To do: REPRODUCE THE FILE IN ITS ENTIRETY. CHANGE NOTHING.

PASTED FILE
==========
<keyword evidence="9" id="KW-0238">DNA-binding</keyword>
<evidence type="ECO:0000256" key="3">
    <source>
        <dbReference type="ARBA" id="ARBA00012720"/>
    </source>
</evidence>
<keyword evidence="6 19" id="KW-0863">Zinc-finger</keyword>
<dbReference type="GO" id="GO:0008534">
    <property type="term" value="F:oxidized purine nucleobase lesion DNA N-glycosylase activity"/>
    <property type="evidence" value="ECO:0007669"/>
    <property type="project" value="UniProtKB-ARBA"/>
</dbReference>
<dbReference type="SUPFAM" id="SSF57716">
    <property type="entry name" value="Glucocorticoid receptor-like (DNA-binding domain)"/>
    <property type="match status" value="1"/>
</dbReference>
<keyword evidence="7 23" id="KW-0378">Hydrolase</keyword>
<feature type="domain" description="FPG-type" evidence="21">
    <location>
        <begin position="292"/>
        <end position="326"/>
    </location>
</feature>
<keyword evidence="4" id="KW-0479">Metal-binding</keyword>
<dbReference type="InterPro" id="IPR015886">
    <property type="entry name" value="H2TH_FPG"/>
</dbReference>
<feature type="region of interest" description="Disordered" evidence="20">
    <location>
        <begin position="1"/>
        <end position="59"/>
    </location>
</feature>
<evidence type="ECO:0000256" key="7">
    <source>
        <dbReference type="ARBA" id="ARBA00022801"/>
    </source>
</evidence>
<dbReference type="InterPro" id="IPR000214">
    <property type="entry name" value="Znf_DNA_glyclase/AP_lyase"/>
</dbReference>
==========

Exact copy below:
<keyword evidence="9" id="KW-0238">DNA-binding</keyword>
<evidence type="ECO:0000256" key="3">
    <source>
        <dbReference type="ARBA" id="ARBA00012720"/>
    </source>
</evidence>
<keyword evidence="6 19" id="KW-0863">Zinc-finger</keyword>
<dbReference type="GO" id="GO:0008534">
    <property type="term" value="F:oxidized purine nucleobase lesion DNA N-glycosylase activity"/>
    <property type="evidence" value="ECO:0007669"/>
    <property type="project" value="UniProtKB-ARBA"/>
</dbReference>
<dbReference type="SUPFAM" id="SSF57716">
    <property type="entry name" value="Glucocorticoid receptor-like (DNA-binding domain)"/>
    <property type="match status" value="1"/>
</dbReference>
<keyword evidence="7 23" id="KW-0378">Hydrolase</keyword>
<feature type="domain" description="FPG-type" evidence="21">
    <location>
        <begin position="292"/>
        <end position="326"/>
    </location>
</feature>
<keyword evidence="4" id="KW-0479">Metal-binding</keyword>
<dbReference type="InterPro" id="IPR015886">
    <property type="entry name" value="H2TH_FPG"/>
</dbReference>
<feature type="region of interest" description="Disordered" evidence="20">
    <location>
        <begin position="1"/>
        <end position="59"/>
    </location>
</feature>
<evidence type="ECO:0000256" key="7">
    <source>
        <dbReference type="ARBA" id="ARBA00022801"/>
    </source>
</evidence>
<dbReference type="InterPro" id="IPR000214">
    <property type="entry name" value="Znf_DNA_glyclase/AP_lyase"/>
</dbReference>